Pros And Cons Of Electronic Medical Record

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Legal Concerns Regarding Medical Record Alteration:
The Proof is in the Metadata
From Coverys Risk Management
(Timothy Malec, Manager, Claims)

With the advent of new technological systems and the passage of the Patient Protection and Affordable Healthcare Act, electronic medical records have been widely adopted by many healthcare organizations. While there are many benefits to electronic medical records, such as better access to patient data and improved preventive health, there are also issues that arise due to the application of this technology.
Particularly when it comes to medical malpractice litigation, problems emerge when healthcare providers don’t understand the implications of their actions, like accessing and changing
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According to an article published by Professional Liability Advocate, “The metadata … compiled into an audit trail … shows the date, time and user who accessed a patient’s chart. It even shows whether the user created or added to an existing record.” If an electronic medical record is altered or amended without indicating that the changes are a late entry, the plaintiff’s attorney will find out. As seen in the example above, this results in negative outcomes for both the case’s defense and the healthcare provider’s…show more content…
Even the simple viewing of electronic medical records without adding or subtracting anything from the record can be problematic. Such viewings can be discovered during an audit and can open the door for a plaintiff’s attorney to suggest possible record tampering, even if that was not your intention.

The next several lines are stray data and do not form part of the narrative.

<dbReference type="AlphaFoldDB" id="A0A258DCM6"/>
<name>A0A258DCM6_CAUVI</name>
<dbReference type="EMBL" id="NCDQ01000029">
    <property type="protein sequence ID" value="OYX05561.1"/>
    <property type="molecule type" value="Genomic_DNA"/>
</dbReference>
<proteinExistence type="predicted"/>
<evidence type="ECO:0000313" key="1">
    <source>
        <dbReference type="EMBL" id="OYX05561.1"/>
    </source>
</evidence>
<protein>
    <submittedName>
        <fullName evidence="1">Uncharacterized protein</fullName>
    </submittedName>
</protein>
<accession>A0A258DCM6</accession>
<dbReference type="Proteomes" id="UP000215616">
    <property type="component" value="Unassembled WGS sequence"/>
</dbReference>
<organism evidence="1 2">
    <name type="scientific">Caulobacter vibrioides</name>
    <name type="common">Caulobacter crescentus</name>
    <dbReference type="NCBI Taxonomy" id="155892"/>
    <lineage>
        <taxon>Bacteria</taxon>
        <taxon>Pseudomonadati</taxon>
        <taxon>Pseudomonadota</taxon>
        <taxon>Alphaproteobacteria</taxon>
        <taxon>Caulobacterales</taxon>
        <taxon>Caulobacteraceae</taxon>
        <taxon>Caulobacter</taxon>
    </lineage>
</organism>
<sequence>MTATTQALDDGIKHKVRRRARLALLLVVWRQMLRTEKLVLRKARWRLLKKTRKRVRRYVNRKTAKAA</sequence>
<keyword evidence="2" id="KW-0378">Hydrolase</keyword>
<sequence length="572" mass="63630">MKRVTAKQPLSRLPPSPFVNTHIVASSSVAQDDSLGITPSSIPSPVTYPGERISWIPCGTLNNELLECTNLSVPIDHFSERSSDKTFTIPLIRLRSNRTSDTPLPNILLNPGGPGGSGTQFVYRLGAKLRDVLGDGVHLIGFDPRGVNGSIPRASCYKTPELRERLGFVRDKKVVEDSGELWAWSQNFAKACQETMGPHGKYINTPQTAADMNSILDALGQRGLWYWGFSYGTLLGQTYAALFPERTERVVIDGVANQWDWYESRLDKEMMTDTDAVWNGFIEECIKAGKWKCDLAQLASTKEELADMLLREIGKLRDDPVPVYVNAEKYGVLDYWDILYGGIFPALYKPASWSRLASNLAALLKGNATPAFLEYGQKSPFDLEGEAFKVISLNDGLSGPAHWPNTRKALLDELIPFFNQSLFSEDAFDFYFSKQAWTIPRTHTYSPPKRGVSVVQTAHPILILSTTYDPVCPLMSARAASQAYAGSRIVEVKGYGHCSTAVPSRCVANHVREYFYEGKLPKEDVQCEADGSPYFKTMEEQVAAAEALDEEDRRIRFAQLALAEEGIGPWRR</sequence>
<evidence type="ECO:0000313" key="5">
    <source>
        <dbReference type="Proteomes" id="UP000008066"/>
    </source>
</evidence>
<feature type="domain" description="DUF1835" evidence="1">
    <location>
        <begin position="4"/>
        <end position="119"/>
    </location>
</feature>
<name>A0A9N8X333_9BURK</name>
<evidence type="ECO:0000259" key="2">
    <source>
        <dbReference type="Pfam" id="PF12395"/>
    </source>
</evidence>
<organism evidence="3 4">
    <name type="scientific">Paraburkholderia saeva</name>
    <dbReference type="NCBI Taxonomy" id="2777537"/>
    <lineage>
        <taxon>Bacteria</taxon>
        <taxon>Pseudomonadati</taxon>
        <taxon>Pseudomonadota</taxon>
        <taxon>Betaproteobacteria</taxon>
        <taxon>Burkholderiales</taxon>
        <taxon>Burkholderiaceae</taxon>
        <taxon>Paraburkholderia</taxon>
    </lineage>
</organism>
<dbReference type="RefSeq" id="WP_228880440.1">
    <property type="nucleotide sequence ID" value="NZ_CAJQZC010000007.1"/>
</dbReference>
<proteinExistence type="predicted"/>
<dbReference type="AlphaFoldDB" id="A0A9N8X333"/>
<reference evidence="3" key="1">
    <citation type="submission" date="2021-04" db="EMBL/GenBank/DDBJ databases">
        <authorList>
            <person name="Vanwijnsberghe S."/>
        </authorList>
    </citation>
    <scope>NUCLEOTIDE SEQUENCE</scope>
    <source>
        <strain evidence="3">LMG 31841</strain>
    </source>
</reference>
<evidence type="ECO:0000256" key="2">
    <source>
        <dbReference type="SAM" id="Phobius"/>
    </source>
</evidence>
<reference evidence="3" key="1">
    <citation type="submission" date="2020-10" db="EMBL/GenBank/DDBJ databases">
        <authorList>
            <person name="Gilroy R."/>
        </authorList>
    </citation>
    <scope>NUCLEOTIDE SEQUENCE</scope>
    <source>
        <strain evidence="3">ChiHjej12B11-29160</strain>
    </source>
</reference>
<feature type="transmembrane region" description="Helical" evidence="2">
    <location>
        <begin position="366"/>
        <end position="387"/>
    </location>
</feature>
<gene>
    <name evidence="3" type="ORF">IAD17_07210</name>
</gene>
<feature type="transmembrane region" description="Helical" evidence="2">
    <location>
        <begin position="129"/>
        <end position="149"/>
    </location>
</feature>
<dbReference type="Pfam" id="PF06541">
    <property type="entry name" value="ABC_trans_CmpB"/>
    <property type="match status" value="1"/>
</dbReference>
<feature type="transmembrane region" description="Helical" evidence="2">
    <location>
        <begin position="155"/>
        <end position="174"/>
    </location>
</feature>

Specify the reason for any changes made to a record, from addenda to late entries. In paper records, date, time, and initial the late entry. For electronic records (EMRs), work with your organization’s administration and the software vendor to determine the method that works best in your EMR.
Refrain from accessing the EMR until you speak to your professional liability insurer if you are sued or a claim is brought against you. If an attorney is retained on your behalf, he or she can and should obtain the records for you.

When a situation with a patient becomes legal, it’s important to understand that there are two records that will be considered: the patient’s actual medical records, and the digital artifacts represented by the metadata—in other words, the record of how the patient’s information was kept, stored, and changed over time. Your commitment to maintaining thorough, timely records that are meticulously maintained and updated will go a long way towards protecting you and your organization in any legal issues that may
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